The final quince of 2018 (A5 acrylic 2018)
Recently I’ve been dipping into a book called Preaching in Pictures: Using Images for Sermons that Connect by Peter Jonker. I’m not about to write a sermon any time soon and I’m not even particularly religious, but I was told about the book by a dear friend and became interested in the author’s take on creativity.
The Reverend Jonker is himself a thoughtful man and a creative thinker (you can sample his very engaging sermons from LaGrave Christian Reformed Church in Grand Rapids, Michigan, online if you wish). One of the images he uses in his book concerns two chairs.
Writing a sermon, he suggests, involves a good amount of time sitting in the straight-backed chair of concentration: checking your text, looking up references, researching what others have said or written about the piece, etc. Then – here comes the good bit – you have assembled a ‘beautiful mess’: all that ‘stuff’ you’ve noted down, cut and pasted, bookmarked online – it’s all there in front of you in its magnificent disarray and on Sunday morning you’ve got to engage the interest of your congregation – some of whom are sleepy from the night before or looking forward to a late brunch after the service.
So then you switch to the comfortable chair of contemplation. You move the pieces around in your mind, you try to pick out a thread from all these post-it notes in your head, you put the variations on your original theme in an order that produces a meaningful melody. It’s a more gentle process than the straight-backed chair phase but don’t let anyone think that you’re dozing because you’re sitting in the comfortable chair – your mind is still working.
The Mindfulness community will tell you something similar: if you keep rushing around you’ll achieve less than if you are able to give yourself space to breathe, to clear the table so you can see the pieces of the puzzle more clearly.
The painting of the quince above (don’t worry, it’s my last one for this season) lay unfinished on my desk for weeks. When I first started painting it, I was determined to dash this off in one sitting: it’s a single fruit, for heaven’s sake, how complex can that be? More than I’d thought, is the answer. Eventually, by sitting in the comfortable chair for some weeks (metaphorically – life isn’t that kind to me), I solved the problems with the picture and in less than twenty minutes one evening, finished it.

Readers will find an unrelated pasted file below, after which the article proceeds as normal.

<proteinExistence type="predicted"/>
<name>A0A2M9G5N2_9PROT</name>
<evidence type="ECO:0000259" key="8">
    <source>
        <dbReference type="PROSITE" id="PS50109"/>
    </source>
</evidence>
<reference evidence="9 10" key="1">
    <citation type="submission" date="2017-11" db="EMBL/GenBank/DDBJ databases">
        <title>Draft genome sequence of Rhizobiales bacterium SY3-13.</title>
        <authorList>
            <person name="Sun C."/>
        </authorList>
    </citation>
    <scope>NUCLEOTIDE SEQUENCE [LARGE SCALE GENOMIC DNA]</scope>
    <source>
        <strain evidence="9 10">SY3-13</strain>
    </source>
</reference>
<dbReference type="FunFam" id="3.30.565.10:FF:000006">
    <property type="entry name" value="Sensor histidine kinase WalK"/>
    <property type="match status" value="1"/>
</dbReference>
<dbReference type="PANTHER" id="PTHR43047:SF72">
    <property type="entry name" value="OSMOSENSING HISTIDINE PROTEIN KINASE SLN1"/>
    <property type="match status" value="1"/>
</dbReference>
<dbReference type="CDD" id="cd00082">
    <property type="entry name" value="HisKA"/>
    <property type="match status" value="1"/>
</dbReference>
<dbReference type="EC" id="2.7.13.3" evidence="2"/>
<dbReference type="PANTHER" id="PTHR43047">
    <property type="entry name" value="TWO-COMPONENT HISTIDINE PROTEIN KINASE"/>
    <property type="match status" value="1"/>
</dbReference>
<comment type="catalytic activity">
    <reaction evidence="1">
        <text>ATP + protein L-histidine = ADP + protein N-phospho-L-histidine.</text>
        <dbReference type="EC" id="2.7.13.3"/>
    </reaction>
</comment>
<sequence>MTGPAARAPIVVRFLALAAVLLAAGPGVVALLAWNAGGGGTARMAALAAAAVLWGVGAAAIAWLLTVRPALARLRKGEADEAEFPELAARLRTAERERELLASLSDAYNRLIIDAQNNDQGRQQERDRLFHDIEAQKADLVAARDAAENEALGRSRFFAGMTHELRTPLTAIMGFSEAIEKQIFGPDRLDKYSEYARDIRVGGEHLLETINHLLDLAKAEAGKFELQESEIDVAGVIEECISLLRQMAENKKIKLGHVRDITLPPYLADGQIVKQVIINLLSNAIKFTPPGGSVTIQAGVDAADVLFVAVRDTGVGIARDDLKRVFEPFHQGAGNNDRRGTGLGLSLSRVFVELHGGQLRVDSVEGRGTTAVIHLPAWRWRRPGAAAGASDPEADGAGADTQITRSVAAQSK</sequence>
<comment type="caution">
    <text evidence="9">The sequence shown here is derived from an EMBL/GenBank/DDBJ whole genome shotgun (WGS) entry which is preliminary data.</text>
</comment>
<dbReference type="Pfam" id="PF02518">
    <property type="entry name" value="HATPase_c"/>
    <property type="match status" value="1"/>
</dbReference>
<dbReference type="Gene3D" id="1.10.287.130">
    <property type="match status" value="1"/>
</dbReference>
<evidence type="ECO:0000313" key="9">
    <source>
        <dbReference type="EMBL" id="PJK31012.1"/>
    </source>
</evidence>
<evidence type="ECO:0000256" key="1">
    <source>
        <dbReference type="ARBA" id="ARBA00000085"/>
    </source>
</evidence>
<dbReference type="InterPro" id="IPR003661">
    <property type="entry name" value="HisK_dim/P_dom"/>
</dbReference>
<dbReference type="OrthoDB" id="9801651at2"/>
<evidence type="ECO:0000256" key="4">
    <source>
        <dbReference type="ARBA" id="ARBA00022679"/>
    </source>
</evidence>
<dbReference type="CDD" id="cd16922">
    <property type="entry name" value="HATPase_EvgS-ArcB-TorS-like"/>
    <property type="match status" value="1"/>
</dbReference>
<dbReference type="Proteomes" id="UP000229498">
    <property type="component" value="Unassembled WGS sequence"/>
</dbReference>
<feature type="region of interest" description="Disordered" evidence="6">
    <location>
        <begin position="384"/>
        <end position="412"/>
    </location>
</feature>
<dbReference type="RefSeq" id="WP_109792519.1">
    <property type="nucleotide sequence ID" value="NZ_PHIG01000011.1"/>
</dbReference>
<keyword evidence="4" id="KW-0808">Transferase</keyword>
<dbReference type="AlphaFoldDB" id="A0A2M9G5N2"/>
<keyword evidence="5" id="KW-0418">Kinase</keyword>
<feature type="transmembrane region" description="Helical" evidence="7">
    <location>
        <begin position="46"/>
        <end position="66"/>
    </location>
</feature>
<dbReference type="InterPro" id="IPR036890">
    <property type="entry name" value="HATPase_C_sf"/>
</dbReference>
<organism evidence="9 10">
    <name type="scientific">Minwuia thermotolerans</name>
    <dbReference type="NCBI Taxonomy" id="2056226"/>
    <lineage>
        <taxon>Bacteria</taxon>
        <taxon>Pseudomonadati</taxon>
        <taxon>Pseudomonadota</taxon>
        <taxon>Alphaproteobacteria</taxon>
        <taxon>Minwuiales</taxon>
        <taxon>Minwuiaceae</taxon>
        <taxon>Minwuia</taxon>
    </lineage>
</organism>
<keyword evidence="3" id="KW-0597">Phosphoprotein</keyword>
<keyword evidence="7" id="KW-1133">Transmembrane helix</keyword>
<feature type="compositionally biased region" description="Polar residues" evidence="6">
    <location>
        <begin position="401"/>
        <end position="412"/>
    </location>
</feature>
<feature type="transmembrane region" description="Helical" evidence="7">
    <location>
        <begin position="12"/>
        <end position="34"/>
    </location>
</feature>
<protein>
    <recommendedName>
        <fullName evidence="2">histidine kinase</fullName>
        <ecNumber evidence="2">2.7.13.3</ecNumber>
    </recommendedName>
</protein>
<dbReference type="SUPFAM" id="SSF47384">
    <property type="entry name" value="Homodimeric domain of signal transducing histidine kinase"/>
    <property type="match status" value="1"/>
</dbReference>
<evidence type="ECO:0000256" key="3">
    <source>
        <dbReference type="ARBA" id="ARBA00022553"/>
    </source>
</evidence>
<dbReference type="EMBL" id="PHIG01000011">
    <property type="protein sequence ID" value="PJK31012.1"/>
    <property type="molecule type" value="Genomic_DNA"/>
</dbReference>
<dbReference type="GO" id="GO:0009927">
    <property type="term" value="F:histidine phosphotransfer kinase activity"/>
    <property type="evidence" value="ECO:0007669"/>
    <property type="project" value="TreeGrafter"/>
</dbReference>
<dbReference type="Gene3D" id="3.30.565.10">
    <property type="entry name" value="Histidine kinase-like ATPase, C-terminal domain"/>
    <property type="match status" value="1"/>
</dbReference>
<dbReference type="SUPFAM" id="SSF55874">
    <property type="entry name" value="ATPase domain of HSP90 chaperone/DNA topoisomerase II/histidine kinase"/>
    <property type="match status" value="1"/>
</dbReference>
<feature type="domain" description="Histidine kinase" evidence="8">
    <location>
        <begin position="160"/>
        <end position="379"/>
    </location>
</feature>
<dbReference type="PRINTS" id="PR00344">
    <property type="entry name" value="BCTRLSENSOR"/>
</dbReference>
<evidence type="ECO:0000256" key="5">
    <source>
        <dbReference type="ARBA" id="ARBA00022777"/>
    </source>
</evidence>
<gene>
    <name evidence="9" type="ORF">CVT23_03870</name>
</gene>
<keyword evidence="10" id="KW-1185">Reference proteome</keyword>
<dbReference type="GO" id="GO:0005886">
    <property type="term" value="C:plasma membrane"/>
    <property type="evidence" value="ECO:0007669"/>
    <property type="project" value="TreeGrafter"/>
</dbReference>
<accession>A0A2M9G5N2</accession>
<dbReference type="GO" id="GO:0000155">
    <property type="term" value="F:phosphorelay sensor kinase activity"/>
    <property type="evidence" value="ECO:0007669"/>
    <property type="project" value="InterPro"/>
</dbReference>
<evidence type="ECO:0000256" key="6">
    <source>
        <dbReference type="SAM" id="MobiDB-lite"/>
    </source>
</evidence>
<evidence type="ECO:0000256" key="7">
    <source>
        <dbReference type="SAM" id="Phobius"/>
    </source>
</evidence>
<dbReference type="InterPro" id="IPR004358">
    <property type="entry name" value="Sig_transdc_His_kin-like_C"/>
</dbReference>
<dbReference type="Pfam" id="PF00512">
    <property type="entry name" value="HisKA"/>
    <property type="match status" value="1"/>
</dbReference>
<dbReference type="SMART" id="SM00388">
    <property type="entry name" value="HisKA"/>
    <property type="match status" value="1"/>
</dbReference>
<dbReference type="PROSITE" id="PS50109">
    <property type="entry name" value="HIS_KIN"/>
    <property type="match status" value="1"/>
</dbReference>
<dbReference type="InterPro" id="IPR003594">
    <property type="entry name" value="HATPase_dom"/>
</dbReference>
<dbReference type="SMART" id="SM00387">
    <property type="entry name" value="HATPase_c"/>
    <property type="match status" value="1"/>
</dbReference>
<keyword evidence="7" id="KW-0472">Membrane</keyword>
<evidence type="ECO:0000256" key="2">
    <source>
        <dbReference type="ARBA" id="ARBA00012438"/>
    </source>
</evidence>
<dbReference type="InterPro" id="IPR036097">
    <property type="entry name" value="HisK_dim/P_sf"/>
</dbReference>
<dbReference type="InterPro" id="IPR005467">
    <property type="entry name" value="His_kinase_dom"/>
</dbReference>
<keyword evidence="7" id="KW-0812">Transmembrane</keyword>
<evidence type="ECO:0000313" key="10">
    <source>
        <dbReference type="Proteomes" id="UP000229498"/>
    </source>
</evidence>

“Aren’t you just saying, take a step back?” you ask. Indeed, but that conscious switching to the comfortable chair of reflection is a powerful process, I’d argue. How many times do you feel like a fly in a bottle, banging your head against the glass sides, before you actually say to yourself, let me just sit down and think this through?
My New Year’s Resolution, if I did such things, would be to spend more time switching between the two chairs. In drawing and painting, too, there are straight-backed chair phases, but I know my creative process will benefit from mentally standing up, going into a different space, pouring a glass of red wine (I’m elaborating on Peter Jonker’s image, I realise – but, y’know, it’s my blog), and spending some time in the comfortable chair of contemplation thinking through what I’m trying to achieve.
I wish you a happy Christmas, Hanukkah, Pancha Ganapati, Chahrshanbeh Soori, winter solstice or whatever you celebrate to bring light to these dark days. Thank you once again to those whose support has meant so much during the year, despite a rather unproductive rate of posting on my part, to all of you following this blog and especially those who take the time to comment. Here’s a Christmas Eve selfie for you: